The Tops - 3 Amazing Tools for CLI based Performance Monitoring

Top is a command  line application that shows you system information like CPU, RAM (memory), and Network usage, as well as an ordered listing of your currently running processes and their system utilization with regard to CPU, RAM, and more.

Top is an excellent tool built into most *nix systems automatically, but there are some other *top applications that expand on what Top does and shows.


First up we have htop.  While it looks quite similar to top at first glance, it is actually quite a change from the original.  Htop shows a nice graphical and numeric listing oc CPU and RAM usage at the top of the window, then lists the processes with various metrics below that area.  What sets Htop apart is the set of F* (function hotkeys) it has at the bottom of the window.  You can perform various actions with these keys including some heavy configuration of the htop view, columns, sorting, and more.

To install htop, you can use your system package manager via the CLI:

For Debian / Ubuntu based systems like mine, you simply enter

sudo apt install htop -y

For Arch, check the Arch Repos as well as the AUT, for Redhat, Fedora, CentOS, you'll use rpm, yum, or dnf depending, and so on for other package managers.

To run htop, simply use the command


When you are ready to quit htop, simply press the q key on the keyboard.


Next we have vtop.  This nodejs based terminal tool takes a bit of a different spin on the original top, and provides a very nice graphical interface for CPU, RAM, and Network monitoring.  For the process list we see more of an application level view than the individual process view we've seen with top and htop.  It's a cleaner look at what applications / commands are using CPU and RAM.

As with htop, we have a list of hotkeys along the bottom of the vtop window which provide navigation in the process view, sorting options, and more.

To install vtop, we must first install nodejs and npm.  I would normally recommend installing NVM (Node Version Manager), then using that to install the latest version of NodeJS and NPM, but in this case the versions available straight from your repository package managers should be fine.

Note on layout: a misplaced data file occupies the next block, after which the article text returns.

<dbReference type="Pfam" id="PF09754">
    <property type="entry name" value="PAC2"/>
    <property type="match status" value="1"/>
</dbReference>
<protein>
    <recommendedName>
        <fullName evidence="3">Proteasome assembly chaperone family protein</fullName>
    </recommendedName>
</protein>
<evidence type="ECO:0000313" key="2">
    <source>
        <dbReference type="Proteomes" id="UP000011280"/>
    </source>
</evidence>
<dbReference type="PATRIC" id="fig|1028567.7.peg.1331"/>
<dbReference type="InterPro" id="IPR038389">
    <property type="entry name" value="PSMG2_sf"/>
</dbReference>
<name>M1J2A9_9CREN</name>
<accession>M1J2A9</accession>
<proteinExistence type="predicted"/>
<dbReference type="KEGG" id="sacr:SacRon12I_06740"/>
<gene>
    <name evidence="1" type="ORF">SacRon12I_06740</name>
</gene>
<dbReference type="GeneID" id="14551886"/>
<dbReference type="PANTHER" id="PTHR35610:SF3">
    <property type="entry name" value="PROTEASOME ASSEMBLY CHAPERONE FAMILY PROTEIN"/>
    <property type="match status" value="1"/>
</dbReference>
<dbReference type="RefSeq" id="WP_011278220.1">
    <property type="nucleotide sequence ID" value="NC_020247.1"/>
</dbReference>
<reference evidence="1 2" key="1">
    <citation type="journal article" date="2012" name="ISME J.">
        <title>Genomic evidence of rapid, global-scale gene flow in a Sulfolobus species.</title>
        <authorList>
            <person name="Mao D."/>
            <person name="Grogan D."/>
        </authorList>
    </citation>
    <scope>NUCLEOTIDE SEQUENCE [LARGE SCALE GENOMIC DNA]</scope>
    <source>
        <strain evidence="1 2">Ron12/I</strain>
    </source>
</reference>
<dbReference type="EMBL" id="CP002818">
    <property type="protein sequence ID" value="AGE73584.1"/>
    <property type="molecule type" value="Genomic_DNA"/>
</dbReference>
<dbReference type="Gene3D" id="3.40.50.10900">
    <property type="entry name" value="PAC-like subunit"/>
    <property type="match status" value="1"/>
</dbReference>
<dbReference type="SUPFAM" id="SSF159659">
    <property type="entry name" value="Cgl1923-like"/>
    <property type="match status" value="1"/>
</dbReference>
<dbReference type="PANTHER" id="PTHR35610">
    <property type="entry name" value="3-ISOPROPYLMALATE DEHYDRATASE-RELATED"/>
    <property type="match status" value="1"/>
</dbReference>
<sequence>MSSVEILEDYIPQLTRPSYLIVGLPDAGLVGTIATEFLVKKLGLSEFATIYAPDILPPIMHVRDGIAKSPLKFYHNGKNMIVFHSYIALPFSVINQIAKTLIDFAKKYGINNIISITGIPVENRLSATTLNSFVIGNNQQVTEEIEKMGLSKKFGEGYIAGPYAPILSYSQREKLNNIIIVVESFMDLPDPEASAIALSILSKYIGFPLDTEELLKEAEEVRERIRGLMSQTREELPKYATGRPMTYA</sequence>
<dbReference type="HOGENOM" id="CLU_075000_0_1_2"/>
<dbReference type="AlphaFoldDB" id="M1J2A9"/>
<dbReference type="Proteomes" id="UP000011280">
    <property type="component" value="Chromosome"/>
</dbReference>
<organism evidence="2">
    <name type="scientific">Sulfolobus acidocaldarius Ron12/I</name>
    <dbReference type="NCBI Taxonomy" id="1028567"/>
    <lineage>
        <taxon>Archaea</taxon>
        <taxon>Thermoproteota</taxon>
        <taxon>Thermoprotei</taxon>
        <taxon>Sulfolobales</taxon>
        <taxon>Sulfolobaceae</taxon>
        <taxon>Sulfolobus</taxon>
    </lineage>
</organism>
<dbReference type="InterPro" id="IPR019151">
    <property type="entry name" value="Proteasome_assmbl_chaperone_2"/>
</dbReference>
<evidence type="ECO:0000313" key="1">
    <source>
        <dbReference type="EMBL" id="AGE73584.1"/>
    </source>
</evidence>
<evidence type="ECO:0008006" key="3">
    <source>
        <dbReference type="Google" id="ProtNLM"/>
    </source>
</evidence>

For Debian / Ubuntu based systems:

sudo apt install nodejs -y

sudo apt install npm -y

Once those are installed, you can now install vtop using the NPM (Node Package Manager) as follows:

npm install vtop -g

the -g above installs vtop globally so that it can be run by any user on the system.

Once installed, simply run the command


to start it up.  To quit the vtop window, simply type q.


Our last, but certainly not least, tool is gtop.  A familiar looking tool if you've already installed / used vtop, gtop provides a cleanly laid out user interface with graphical information about CPU, RAM, Disk, and Network usage, as well as an ordered process list.

Gtop, unlike our previous two options, does not appear to have any hotkeys for manipulating the useer interface, but is instead an attractive, straight-forward display of useful diagnostic information.

To install gtop, we again use NodeJS and NPM.  So, if you haven't already done so, use the installation information in the vtop section above to install NodeJS and NPM, then we can get on with installing gtop.

npm install gtop -g

Once installed you can run the application with the command:


To quit gtop, you again use the q key on the keyboard.


Using a terminal emulator like Terminator or TMux that can be split into multiple panes each running their own commands, will allow you to run tools like htop, vtop, and gtop all at once for a very handy overview of your system / server preformance.

Install Terminator

sudo apt install terminator -y